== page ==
Most employers would tell you today that one of their main challenges is finding employees with suitable skills. Then they change that a bit and they say, “Forget the suitable skills; finding people and that is it. There are simply no people to be hired”. A number also complain that they get no applications for the posts they advertise.
So let us put skills to the side – not that they are not important for an employer – and look at developments in the Maltese labour market through a set of numbers that I have extracted from the Labour Force Survey published by the National Statistics Office.
I have taken the 2008, 2013, 2017 and 2018 data. The data for the first three years is revised data (revised by the NSO), while the 2018 data is subject to revisions, as is normally the case. I picked up these years in order to have five-year gaps. The fact the first three years were election years is totally irrelevant. Jobs are created as a result of decisions taken well before persons are actually employed.
A decision may be taken today by an entrepreneur which could have an impact on employment in a year’s or two years’ time. Or a new legislation may be introduced in Malta or elsewhere which could create a new activity locally or would make us lose a sector that has been thriving here. However, this would not happen immediately as the full impact is felt after a couple of years.
So we cannot look at this in a narrow- minded fashion. If we did, we would be demonstrating a crass ignorance of how the labour market dynamics work.
Female activity rate increased by nearly 50 per cent over a 10-year span
The table below reproduces the numbers obtainable form the Labour Force Survey. I purposely chose Q1 (first quarter) to achieve consistency in the four years.
The numbers do tell an interesting story. The main one is something that has been highlighted various times. The growth in the labour market is mainly due to two factors: the influx of foreign labour and the increase in the activity rate of females in the labour market.
The influx of foreign labour resulted from a lack of suitable skills in certain sectors, an unwillingness of Maltese persons to undertake a certain type of work for low wages and foreigners hoping to make a living here as their country was and may still be going through a difficult patch.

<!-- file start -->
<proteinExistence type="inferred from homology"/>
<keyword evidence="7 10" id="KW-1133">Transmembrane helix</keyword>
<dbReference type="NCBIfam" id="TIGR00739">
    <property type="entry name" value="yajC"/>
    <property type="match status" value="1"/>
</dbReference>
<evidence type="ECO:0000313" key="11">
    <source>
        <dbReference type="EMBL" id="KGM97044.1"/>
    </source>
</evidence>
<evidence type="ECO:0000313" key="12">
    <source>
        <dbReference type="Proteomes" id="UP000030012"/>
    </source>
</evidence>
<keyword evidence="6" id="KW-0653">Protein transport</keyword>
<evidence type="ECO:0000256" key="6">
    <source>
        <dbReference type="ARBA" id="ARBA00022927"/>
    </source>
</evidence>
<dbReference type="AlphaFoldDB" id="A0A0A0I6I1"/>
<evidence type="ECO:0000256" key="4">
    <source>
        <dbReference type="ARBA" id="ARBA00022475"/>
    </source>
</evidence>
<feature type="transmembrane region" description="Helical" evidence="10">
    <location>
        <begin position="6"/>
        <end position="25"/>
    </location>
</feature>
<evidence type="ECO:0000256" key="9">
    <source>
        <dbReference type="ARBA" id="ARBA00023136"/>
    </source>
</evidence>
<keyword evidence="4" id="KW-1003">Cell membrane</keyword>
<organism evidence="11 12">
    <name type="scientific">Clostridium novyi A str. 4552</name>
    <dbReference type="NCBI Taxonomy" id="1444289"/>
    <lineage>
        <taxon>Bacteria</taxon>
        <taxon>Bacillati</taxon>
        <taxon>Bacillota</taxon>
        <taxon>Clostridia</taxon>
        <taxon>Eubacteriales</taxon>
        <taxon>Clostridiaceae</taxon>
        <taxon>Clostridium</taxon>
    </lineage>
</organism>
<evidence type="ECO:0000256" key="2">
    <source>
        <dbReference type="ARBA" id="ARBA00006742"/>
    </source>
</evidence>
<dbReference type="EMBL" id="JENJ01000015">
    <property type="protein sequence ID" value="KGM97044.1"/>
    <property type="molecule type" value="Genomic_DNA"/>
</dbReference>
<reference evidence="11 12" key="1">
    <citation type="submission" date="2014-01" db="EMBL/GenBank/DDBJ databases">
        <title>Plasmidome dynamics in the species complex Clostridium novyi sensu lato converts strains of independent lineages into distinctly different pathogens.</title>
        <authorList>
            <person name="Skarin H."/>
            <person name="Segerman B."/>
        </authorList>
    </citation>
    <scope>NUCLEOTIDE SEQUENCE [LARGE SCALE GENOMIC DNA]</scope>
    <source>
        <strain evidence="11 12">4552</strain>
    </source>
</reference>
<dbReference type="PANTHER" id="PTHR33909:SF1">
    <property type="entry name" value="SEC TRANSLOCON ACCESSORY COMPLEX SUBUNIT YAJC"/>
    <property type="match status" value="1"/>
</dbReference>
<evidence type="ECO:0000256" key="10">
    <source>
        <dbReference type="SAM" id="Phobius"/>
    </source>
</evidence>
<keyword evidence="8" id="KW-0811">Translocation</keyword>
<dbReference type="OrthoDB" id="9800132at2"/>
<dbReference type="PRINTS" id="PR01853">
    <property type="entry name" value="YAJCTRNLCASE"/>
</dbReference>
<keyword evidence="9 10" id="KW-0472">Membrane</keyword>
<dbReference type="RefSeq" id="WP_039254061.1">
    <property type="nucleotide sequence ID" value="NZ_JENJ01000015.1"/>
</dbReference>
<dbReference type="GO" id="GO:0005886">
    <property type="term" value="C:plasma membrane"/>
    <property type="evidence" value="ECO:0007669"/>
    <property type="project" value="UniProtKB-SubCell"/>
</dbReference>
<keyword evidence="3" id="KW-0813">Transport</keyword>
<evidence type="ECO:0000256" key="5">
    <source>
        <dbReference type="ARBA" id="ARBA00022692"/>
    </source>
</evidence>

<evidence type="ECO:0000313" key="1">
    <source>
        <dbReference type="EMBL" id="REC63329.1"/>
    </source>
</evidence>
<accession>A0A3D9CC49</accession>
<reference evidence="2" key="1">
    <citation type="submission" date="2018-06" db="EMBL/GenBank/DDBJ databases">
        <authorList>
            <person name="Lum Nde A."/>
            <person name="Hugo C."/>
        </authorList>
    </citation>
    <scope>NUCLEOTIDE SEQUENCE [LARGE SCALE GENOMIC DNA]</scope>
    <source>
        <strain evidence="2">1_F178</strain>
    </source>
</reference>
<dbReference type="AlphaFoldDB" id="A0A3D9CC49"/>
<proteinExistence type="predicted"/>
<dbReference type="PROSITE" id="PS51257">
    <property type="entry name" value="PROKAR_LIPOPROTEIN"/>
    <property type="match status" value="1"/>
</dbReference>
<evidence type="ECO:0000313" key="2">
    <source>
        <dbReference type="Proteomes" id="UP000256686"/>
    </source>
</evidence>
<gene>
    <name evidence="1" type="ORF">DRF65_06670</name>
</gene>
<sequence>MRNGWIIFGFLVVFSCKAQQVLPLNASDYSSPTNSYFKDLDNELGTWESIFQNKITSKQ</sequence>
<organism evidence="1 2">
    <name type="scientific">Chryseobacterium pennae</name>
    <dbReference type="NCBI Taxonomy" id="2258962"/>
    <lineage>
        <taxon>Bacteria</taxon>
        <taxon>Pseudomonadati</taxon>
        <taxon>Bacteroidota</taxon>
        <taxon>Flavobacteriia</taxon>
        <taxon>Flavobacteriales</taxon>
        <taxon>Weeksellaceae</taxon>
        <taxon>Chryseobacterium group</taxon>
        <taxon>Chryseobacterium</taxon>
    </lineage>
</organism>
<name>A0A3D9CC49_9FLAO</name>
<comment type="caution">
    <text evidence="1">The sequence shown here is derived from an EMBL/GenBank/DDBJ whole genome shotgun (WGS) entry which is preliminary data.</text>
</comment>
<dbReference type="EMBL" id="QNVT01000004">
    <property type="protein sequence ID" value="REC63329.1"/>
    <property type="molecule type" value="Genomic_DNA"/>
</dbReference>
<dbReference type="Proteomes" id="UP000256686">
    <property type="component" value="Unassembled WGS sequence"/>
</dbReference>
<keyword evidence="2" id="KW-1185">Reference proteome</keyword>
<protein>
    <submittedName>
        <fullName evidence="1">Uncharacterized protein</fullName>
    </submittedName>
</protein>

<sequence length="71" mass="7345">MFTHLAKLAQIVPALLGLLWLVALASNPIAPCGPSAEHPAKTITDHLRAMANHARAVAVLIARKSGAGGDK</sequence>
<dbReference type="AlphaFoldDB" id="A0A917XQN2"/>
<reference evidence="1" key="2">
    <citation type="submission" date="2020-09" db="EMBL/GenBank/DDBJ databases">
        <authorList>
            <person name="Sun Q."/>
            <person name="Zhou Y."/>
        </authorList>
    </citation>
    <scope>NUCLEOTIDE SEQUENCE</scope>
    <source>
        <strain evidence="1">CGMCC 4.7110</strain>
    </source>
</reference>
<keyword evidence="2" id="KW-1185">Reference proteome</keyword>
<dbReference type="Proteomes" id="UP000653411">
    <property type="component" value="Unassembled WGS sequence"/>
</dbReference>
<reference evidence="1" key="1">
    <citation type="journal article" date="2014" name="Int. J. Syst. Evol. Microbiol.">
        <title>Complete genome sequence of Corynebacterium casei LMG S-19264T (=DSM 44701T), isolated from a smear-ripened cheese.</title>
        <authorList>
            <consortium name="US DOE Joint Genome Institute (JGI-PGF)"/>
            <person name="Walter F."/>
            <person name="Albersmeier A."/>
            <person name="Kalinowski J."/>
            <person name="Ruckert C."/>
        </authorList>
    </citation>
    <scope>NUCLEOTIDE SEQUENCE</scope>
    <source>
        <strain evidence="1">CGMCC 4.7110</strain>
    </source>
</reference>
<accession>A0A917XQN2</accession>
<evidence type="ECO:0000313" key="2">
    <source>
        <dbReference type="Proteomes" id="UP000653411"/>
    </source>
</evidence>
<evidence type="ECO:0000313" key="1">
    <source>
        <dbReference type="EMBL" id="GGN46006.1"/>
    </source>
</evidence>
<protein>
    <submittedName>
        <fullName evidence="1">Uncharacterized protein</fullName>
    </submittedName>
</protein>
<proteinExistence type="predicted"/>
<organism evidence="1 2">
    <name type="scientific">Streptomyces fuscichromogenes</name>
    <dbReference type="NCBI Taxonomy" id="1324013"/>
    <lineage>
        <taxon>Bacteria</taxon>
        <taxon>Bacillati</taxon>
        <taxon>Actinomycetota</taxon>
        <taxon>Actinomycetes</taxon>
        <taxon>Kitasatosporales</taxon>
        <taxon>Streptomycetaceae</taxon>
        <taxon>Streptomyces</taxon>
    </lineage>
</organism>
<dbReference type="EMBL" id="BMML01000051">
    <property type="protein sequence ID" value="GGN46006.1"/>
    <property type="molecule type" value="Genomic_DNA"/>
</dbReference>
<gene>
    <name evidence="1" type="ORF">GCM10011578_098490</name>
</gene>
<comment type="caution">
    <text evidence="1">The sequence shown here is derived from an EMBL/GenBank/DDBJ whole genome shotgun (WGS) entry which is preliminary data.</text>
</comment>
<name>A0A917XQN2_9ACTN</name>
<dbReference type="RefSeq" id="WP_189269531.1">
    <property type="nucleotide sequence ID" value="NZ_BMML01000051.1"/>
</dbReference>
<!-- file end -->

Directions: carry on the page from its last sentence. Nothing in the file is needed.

The dimension of the influx of foreign labour is best seen from the number of total number of persons aged 15 years and over. Between the first quarter of 2008 and the first quarter of 2019, it increased by just under 55,00 persons. This happened at a time when the Maltese population was not increasing by that amount. This in turn contributed to an increase of nearly 60,000 of the employed population. Moreover, the male activity rate had been fairly stable for a number of years. This has now moved up to 83 per cent, again thanks to the influx of foreign workers.
The increase in the activity rates of females has long been coming. We first started to see glimpses of it in the first half of the 1990s, when the increase in employment was in the main attributable to an increase in the number of females working. If one were to look up the newspapers of the time, one would also note an ongoing debate on the appropriateness or otherwise of mothers remaining in the labour market. Obviously today we take it for granted. Still it is very significant that the female activity rate increased by nearly 50 per cent over a 10-year span.
Most of the other data is fairly stable. For example, average wages increased by approximately €2,700 between 2008 and 2013 and by another approximately€2,600 between 2013 and 2018. The changes in the age distribution of the employed population reflects the increase in the female activity rate, as those females that had initially taken the decision to remain working after maternity have now reached 55 years and more.
The decrease in the percentage of the persons aged 15 to 34 years reflects an ageing Maltese population and the drive to encourage young persons to remain in education after the age of 16.
Another interesting set of data is the main occupation of employed persons. There were some sectors, which over a 10-year period remained stable or even experienced a decrease. There were others that increased significantly. For example, the number of those categorised as professionals nearly doubled over a 10-year span. Those categorised as managers increased by 79 per cent and those categorised as service and sales workers increased by 85 per cent in the same period.
Where do we go from here? The Maltese labour market is very dynamic and will continue to evolve over time. There are indications that the influx of foreign workers may have dampened slightly the increase in average salaries. It needs to be seen whether this is sustainable or not. Likewise it needs to be seen whether the influx of foreign labour is sustainable or not, in all respects.
We have come to the stage where we need to take a view of which direction we wish to push our economy. Now is a good time to do such an evaluation, as any decision we take will take a number of years to have its full effect. In the meantime, the labour market dynamics need to be continued to be evaluated and understood.
|Q1 2008||Q1 2013||Q1 2017||Q1 2018|
|Total population 15 years +||344,241||351,775||390,544||399,317|
|Activity rate males||77%||79%||81%||83%|
|Activity rate females||40%||49%||56%||59%|
|Activity rate total||58%||64%||69%||71%|
|Employed population by age group|
|15 to 34 years||46%||42%||42%||41%|
|35 to 54 years||43%||45%||45%||43%|
|55 years +||11%||13%||14%||16%|